More significantly, perhaps, India's re-engagement with Myanmar seems to have been sanctioned by none other than UN special envoy to Myanmar Ibrahim Gambari, and thereby, presumably, also by UN secretary general Ban Ki-moon's chief benefactor, the US.

Last week in New Delhi, Gambari said he hoped that "India would do more than what it had been doing so far. [India] should work on Myanmar to make the diplomatic process more inclusive and dialogue with the opposition parties more dialogue-oriented." Adding that he was impressed with India's "growing influence" on Myanmar, Gambari said India should use its leverage to become a trustworthy and effective conduit to both source information as well as send messages to the Myanmar government.

Clearly, Gambari was telling New Delhi that although the Western world - namely, the US and the European Union - was in favor of taking a tougher line on Myanmar, including the imposition of new financial sanctions, it was also amenable to India taking a softer approach. It is apparently believed that India's influence could help to check and balance Myanmar's key ally China, which last year used its veto power to bar the UN Security Council from putting Myanmar's abysmal rights record on its agenda.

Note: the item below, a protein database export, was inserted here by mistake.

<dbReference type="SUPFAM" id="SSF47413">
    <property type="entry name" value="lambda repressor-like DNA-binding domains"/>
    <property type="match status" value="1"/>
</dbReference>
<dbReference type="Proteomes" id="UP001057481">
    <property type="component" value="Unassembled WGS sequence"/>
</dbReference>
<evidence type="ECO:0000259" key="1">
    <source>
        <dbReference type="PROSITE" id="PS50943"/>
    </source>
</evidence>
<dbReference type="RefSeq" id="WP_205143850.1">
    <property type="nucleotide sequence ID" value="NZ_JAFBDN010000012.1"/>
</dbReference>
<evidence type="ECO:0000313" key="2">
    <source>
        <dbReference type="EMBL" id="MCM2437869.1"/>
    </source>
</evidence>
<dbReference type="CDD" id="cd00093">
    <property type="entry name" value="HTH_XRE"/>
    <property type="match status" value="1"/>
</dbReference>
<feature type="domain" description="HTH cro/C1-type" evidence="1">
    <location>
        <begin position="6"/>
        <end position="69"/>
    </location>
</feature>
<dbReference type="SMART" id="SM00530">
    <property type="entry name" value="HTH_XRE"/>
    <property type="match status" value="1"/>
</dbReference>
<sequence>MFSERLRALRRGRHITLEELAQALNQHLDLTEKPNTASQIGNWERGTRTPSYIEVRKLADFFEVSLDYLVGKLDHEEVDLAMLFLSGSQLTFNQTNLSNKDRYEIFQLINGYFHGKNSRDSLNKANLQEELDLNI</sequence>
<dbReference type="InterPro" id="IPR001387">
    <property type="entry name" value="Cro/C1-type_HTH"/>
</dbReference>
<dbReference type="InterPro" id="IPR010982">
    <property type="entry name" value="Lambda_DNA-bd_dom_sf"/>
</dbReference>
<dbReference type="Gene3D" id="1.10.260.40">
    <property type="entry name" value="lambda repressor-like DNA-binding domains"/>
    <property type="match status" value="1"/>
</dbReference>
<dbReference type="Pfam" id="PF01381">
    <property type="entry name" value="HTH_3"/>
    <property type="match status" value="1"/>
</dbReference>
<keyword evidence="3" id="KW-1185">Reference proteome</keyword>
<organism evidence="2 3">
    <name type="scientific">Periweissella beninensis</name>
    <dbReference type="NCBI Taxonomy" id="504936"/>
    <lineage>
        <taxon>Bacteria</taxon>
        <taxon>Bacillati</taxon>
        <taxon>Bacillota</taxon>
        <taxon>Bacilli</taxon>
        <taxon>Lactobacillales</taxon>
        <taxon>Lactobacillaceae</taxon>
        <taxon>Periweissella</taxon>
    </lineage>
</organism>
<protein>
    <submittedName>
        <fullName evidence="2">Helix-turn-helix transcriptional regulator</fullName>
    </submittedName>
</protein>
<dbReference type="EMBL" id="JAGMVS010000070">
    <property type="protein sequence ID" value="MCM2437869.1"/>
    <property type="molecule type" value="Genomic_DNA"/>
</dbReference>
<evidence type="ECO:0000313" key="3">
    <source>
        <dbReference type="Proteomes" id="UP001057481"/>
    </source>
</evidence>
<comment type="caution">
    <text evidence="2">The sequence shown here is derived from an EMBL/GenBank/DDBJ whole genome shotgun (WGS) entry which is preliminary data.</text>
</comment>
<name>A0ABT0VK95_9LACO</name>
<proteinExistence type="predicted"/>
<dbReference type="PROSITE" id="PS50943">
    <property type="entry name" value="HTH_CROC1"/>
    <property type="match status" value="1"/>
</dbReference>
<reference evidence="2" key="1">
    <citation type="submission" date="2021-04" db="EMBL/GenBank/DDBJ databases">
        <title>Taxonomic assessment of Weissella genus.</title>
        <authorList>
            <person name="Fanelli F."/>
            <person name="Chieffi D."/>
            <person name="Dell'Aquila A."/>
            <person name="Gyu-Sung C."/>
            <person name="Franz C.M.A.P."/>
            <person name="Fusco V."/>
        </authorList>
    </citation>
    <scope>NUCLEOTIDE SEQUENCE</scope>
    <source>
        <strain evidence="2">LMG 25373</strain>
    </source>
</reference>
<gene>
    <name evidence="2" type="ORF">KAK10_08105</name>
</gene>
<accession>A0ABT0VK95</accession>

For the time being, India seems to have taken the bait. It rankled deeply in New Delhi in August last year when the Myanmar junta withdrew India's state-owned Gas Authority's "preferential buyer" status on certain offshore gas field blocks and declared it would instead sell them to rival PetroChina.

With China waiting to grab control of more of Myanmar's untapped natural gas resources and extend its sphere of strategic influence into the Bay of Bengal, India realizes it can hardly afford to play with a straight bat. And so a new great game, this time with Myanmar as the lucrative prize, is unfolding on South Asia's strategic chessboard.

For India, of course, the key question is how to strike the fine balance between close ties with Myanmar's military regime, the ever-circling Chinese, and its own domestic opinion, which favors a much greater political role for Myanmar's harassed democratic leader Aung San Suu Kyi, who is still being held under house arrest.

Few in New Delhi can forget that Suu Kyi studied at a local college here in the 1950s, when her mother was Myanmar's, then known as Burma, ambassador to India. When General Maung Aye arrives to India in April, a formal signature on Sittwe is expected and a new chapter in bilateral relations will have opened. Whether India is able or willing to leverage those ties into pushing for democratic change in Myanmar is a wildcard.

By then the UN's Gambari will have hopefully made a third visit to Myanmar, to press the regime to implement democratic reforms and move the country towards national reconciliation.

If the geostrategic map suddenly seems blurred and hardline Western positions not necessarily what they are advocating behind closed doors, then there could be more surprises ahead as India becomes more engaged in Myanmar's future.

Jyoti Malhotra is a political analyst based in New Delhi, India.